We recently wrote about Melanie Martinez, a school bus driver from Plaquemines, La. who lost her home to Hurricane Isaac last month.
It wasn’t the first time. Since the age of 3, Martinez, now 50, has seen five different homes destroyed by Mother Nature, first with Hurricane Betsy (1965), then Juan (1985), then George (1998) and Katrina (2005).
Though she’s been called America’s ‘Unluckiest Woman,’ hers is a story that has fallen on few sympathetic ears.
Not only is Plaquemines located on a peninsula that’s nearly entirely surrounded by swamplands, it’s about two or three miles outside the protective barrier built around nearby New Orleans in the wake of Katrina.
Martinez has moved further North with each new storm, but five hurricanes haven’t been enough to scare her to drier land.
Apart from family ties, money has played a large role in Martinez’s reaction to storms.
“These are our roots,” she said. “After Katrina, we lived in Arkansas for a year. We liked it up there but it wasn’t home. We were away from our kids.”
Martinez has three adult children, including a daughter whose one-bedroom apartment has been converted into temporary living quarters for Martinez, her husband, Philip, and her elderly mother.
Philip’s work as a commercial fisherman—he recently retired after becoming disabled—was another reason they kept the family near the water. “That’s mostly why we stayed, but we kept moving further up,” she said. “I think people are thinking we stayed in the same house [through all five hurricanes]. It’s not the same house.”
When she returned to Louisiana after Katrina, Martinez intended to purchase a new home within the flood barrier.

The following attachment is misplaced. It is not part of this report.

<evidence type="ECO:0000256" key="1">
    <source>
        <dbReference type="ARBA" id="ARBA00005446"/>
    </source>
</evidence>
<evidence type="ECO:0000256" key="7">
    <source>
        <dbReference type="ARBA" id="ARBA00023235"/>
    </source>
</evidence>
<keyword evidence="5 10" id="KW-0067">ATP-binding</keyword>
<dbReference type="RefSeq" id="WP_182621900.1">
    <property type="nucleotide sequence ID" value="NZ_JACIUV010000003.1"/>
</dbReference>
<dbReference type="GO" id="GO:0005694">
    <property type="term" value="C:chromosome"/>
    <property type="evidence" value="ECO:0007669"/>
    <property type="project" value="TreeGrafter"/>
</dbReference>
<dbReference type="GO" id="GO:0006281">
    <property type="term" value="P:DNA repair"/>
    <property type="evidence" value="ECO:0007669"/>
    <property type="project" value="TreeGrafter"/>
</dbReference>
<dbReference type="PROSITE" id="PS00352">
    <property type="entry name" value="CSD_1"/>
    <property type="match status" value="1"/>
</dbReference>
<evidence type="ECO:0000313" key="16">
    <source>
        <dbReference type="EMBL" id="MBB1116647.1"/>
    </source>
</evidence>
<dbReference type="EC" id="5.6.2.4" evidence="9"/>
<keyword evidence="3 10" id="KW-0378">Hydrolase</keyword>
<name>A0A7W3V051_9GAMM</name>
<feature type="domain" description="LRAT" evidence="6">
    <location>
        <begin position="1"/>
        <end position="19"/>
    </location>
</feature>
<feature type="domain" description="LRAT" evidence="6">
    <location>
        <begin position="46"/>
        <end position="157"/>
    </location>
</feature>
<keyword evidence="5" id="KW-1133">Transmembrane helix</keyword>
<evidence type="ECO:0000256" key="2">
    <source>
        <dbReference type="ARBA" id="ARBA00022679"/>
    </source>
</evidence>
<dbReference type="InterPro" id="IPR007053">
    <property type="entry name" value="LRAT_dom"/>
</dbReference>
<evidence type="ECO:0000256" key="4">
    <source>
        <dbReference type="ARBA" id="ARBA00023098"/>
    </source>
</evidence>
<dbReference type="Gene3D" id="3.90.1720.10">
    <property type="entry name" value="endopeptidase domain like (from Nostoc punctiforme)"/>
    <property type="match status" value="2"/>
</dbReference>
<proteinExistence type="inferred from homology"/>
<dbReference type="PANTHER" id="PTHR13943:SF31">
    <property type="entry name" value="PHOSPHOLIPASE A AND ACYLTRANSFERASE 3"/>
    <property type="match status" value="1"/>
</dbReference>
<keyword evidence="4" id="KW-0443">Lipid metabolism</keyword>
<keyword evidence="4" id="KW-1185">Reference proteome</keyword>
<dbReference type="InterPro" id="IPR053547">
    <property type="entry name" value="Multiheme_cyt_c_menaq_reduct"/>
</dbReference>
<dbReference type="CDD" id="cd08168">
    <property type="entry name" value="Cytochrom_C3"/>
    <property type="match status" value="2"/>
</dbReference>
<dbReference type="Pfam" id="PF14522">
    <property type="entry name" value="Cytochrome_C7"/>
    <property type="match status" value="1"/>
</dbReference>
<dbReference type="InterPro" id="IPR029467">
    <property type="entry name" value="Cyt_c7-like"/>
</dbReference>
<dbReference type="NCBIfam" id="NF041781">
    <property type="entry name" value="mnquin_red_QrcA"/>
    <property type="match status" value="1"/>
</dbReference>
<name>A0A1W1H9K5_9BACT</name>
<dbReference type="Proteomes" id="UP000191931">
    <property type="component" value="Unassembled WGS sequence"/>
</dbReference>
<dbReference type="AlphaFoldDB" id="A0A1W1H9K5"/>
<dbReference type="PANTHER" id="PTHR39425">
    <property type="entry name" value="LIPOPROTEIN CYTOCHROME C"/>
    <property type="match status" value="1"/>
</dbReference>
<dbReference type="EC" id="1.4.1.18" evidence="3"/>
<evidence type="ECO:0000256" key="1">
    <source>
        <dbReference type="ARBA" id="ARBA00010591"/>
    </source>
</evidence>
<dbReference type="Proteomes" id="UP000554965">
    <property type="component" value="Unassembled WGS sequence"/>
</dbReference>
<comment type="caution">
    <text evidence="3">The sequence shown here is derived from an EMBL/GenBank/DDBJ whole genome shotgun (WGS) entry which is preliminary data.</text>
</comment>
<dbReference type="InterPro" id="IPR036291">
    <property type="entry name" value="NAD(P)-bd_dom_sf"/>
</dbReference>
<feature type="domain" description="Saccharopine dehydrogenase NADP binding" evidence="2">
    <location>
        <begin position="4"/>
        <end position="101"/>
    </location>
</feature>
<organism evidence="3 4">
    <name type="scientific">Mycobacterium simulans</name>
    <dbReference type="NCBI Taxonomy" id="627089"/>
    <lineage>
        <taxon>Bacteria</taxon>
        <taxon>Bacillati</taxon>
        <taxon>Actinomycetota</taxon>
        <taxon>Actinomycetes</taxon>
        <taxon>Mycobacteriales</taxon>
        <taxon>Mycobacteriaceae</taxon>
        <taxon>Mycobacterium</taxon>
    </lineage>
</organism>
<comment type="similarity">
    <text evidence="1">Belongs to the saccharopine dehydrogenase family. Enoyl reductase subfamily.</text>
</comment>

“But there weren’t many to choose from and the prices were so high on gutted houses,” she said. “I couldn’t find anything for under $100,000.”
That’s partially because new ordinances require all new residential and commercial buildings to be 10 to 15 feet above designated flood levels. The Plaquemines home she settled on was three feet above the flood level, but the same requirements don’t apply to existing homes.
Terri Cercovich, a Louisiana native and managing editor of the Plaquemines Gazette, has seen firsthand the ties that bind residents to the land.
“I read somewhere that Pennsylvania and Louisiana have the highest rates of people born there who wind up dying there,” she said. “I assume it’s cultural, but I also think people are tired. There’s a ‘Katrina fatigue’ and it’s happening all over again [with Isaac]. It’s easy to say, ‘Well, move,’ but what if you’re an oyster fisherman like my family? How are they supposed to move to the suburbs of New Orleans and be two hours away from their boats?”
But given the damage from Isaac––Martinez could salvage nothing from her home and all her cars were totaled––and her husband’s departure from fishing, she might consider moving after all.
“I’d like to move further up North a little bit, like Mississippi,” she said. “It’s a family affair. [My daughter] doesn’t want us to leave … but it’s just a little crowded.”
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